Filling in the Blanks: Do Pets Get Cavities?

We brush our teeth twice a day, floss regularly, and visit the dentist every 6 months. Why do we do all this work? To prevent cavities, of course! We all want to avoid a date with the dentist’s drill, and most of us will do anything to keep those nasty little holes from developing in our teeth.

When it comes to pet dental care, however, (which is something we’re passionate about here at Lone Tree Veterinary Medical Center!), cavities aren’t always on the radar. Although rare, cavities in pets are certainly possible, and preventing them is important to keeping your pet’s teeth and gums healthy.

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Dog Breath! Dental Health for Pets

The health of our pets’ teeth and gums is a component of their care that is too commonly ignored. While most people would never entertain the thought of not brushing their own teeth, they usually don’t think of their pets’ teeth in the same way. Yet, according to the American Veterinary Dental Association, up to 80% of dogs and 70% of cats have some form of dental disease by the age of three. This serves as a reminder that it doesn’t take long for problems to develop when we fail to care for our pet’s teeth, even when they are young.

Without daily cleaning, bacteria in the mouth combine with saliva and food on the teeth and gums, causing a sticky plaque to form. This plaque eventually turns into tartar, a hard, mineralized build up.

Over time, plaque and tartar continue to accumulate, causing inflammation of the tissues around the teeth. This painful process is called periodontal disease and, when left unchecked, it results in both oral and systemic infection, tooth decay and loss of the teeth.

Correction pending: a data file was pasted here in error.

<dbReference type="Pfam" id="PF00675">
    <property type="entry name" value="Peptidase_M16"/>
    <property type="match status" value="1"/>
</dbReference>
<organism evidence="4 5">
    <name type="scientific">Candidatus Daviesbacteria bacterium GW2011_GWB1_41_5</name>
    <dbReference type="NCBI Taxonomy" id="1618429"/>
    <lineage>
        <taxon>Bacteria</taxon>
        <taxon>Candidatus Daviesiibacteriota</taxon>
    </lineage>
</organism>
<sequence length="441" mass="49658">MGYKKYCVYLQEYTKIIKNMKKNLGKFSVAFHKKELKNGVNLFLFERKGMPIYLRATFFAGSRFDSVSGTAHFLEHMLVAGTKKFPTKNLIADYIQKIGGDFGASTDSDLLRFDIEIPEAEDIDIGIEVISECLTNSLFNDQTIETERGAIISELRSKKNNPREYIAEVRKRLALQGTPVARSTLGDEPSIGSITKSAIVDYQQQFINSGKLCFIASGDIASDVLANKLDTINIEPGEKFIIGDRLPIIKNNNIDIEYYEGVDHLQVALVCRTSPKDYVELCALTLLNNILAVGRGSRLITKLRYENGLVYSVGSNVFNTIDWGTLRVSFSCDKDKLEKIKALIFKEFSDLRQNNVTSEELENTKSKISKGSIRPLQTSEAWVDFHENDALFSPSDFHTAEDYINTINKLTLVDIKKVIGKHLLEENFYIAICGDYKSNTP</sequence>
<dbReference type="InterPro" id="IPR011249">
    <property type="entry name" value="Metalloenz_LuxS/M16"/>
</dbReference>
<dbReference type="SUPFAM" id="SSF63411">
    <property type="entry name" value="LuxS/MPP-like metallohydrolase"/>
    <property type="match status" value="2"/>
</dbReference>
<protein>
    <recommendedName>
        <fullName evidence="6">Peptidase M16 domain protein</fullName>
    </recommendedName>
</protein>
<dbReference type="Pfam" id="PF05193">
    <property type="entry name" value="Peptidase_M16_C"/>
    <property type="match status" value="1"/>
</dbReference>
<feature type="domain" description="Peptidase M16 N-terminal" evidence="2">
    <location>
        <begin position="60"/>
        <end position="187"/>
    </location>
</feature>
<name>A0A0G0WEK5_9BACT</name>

Preventive dental care in pets is very important, and Lone Tree Veterinary Medical Center wants you to understand how routine oral examinations, home dental care, and professional dental cleanings play into your pet’s overall well-being. Continue…

The Ins and Outs of Pet Home Dental Care

Dental care isn’t just for humans. By now, most pet owners are aware of the importance of good dental hygiene for their pets, and this is evidenced by the hundreds of pet home dental care products available to pet owners everywhere. But, do these treats, chews, rinses, sprays, and water additives really have what it takes to keep your pet’s mouth in tiptop shape?

Brushing is Best!

First, and foremost, there is no substitute for daily brushing when it comes to the care of your pet’s teeth.  Although, for many, the task may seem daunting, it needn’t be. Brushing your dog or cat’s teeth can take just a minute a day and the pet specific toothbrush and toothpaste products we recommend are safe and easy to use.

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The Tooth Of The Matter: Why Pet Dental Health Matters

Brushing dogs teethIt wasn’t too long ago in human history that the idea of brushing a pet’s teeth or having them professionally cleaned was practically unthinkable, and the term “veterinary dentistry” didn’t even exist.

Fortunately for our pets, our knowledge of pet health has come a long way in recent years, and so has the field of veterinary dentistry. We now know that the right combination of home care, good nutrition, professional dental cleanings and exams can keep your pet healthy, pain free, and even extend his or her life. Continue…

An Ounce Of Prevention: The Importance Of Pet Wellness Exams

A portrait of an adorable cat on the examination table

 

 

 

 

As animal owners, we are intimately familiar with our pet’s habits, likes, and dislikes. But how are we to know when our pet’s joints are beginning to feel the effects of arthritis, or if his or her liver isn’t functioning at its peak? This is where the wellness exam comes in.

Your pet’s regularly scheduled wellness visits are about so much more than just another round of shots (although that’s important too!). Every time we see your pet we have the opportunity to get to know him or her better, to catch any problems that may be brewing, and to answer your questions regarding your pet’s health. Continue…